Translating the numbers into actionable advice, Otteau said now is the time to buy.
“This is a once-in-a-generation opportunity for a person to buy at the bottom of the market with once-in-a-lifetime mortgage rates,” he said.
Those who wait a year or more, he cautioned, risk being forced to lower their expectations by thirty percent.
“This is a buyer who will have to make do with a home that’s a third smaller or an extra 40-minute drive from where they work,” he said.
Despite slightly rising prices, home values have recovered only to 2003 levels, and according to CoreLogic, the national home price index remains 26.3 percent below levels reached during the market’s peak. Otteau predicts that the state’s market won’t reach those heights again until 2019.
The boost to the housing market stems from a job market that’s recovering slowly, and mortgage interest rates that averaged 3.53 percent yesterday for a 30-year fixed loan, as reported by Mortgage News Daily. That news, however, was tempered yesterday by a report by the Mortgage Bankers Association that average mortgage rates for the week ending Friday had hit 3.9 percent for loans under $417,500 — the highest they’ve been in a year. April’s national unemployment rate fell to 7.5 percent, with New Jersey’s rate dropping to 8.7 percent — the lowest it’s been since March 2009.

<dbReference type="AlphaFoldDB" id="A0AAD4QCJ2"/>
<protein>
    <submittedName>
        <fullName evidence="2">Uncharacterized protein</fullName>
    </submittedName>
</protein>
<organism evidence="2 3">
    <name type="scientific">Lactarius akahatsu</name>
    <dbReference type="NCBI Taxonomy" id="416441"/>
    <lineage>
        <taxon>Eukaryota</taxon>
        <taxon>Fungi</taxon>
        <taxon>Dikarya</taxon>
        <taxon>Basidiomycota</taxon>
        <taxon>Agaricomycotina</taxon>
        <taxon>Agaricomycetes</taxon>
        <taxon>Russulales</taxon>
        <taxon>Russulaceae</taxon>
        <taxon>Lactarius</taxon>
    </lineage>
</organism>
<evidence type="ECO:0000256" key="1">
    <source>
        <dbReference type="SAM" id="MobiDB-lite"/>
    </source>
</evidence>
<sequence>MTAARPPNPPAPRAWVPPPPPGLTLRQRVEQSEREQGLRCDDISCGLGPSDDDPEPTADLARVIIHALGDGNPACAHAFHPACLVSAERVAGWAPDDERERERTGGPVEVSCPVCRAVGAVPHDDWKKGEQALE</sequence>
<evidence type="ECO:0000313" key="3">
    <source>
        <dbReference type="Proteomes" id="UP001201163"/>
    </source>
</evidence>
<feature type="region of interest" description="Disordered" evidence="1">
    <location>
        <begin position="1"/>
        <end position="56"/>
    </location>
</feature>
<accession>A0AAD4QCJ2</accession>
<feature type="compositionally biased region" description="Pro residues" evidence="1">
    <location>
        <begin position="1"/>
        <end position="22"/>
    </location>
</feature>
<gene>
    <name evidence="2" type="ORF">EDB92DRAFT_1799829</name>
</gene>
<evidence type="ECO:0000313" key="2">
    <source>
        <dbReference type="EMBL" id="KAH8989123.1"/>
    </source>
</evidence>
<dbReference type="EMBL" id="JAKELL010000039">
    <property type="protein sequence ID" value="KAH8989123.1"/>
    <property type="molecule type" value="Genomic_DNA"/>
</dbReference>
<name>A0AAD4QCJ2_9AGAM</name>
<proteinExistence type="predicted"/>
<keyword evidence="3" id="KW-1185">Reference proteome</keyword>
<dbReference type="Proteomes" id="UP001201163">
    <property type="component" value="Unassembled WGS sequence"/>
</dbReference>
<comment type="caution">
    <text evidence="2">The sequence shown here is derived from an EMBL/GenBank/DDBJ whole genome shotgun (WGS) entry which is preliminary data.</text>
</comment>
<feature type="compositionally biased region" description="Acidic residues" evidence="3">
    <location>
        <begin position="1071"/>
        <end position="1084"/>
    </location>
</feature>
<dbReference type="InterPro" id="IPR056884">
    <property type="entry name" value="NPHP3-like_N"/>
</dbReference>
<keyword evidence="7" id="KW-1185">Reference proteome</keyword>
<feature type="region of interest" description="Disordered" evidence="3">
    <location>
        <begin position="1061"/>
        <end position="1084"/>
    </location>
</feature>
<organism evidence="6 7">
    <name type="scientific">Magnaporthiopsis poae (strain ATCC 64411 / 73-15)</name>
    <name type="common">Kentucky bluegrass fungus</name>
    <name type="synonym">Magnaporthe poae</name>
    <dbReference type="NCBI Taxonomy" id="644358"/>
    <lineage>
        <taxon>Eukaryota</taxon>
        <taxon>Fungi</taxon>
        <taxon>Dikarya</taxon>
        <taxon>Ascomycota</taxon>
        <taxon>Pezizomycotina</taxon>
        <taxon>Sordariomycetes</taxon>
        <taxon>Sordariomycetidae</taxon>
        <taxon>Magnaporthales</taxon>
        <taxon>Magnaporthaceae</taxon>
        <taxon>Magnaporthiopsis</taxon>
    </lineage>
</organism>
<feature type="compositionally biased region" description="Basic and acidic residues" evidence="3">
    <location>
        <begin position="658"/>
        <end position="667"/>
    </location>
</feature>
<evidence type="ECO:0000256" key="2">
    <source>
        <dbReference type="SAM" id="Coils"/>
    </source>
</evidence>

Last week, however, Chairman Bernanke told Congress’s Joint Economic Committee that he intends to leave short-term rates near zero until the national unemployment rate falls to 6.5 percent or inflation exceeds 2.5 percent a year. He predicts that happening no earlier than 2015.
But in New Jersey, low interest rates can only do so much. Otteau says housing inventory remains at its lowest levels in eight years and has declined 20 percent since last year. On average, homes sell within 6.2 months, with Hudson County outpacing the state at 4.2 months. Northeast Jersey homes sell more quickly than their counterparts in the rural south, he said, thanks to their proximity to New York City’s job market. By contrast, he said, Salem County homes are sitting on the market for 16.5 months.